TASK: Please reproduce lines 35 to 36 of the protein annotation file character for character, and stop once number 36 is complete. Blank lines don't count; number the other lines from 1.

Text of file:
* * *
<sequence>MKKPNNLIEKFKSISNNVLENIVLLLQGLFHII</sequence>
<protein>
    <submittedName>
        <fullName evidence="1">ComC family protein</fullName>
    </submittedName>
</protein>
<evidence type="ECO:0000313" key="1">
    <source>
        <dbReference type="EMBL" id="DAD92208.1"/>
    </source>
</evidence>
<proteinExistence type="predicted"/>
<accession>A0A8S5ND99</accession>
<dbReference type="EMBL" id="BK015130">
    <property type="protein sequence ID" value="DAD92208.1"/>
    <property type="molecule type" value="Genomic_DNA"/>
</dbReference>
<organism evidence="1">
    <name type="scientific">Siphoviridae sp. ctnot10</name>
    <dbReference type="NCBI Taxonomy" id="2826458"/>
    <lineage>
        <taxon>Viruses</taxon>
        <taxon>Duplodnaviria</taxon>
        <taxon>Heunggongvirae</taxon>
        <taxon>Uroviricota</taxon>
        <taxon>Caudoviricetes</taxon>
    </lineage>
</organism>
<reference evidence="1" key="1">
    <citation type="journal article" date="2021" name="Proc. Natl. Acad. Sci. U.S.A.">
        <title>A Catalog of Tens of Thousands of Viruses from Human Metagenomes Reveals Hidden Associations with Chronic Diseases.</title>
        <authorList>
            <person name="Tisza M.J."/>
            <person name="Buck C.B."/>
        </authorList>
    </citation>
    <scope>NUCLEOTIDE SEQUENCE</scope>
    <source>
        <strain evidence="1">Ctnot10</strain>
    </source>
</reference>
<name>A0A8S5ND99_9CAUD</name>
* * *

        </authorList>
    </citation>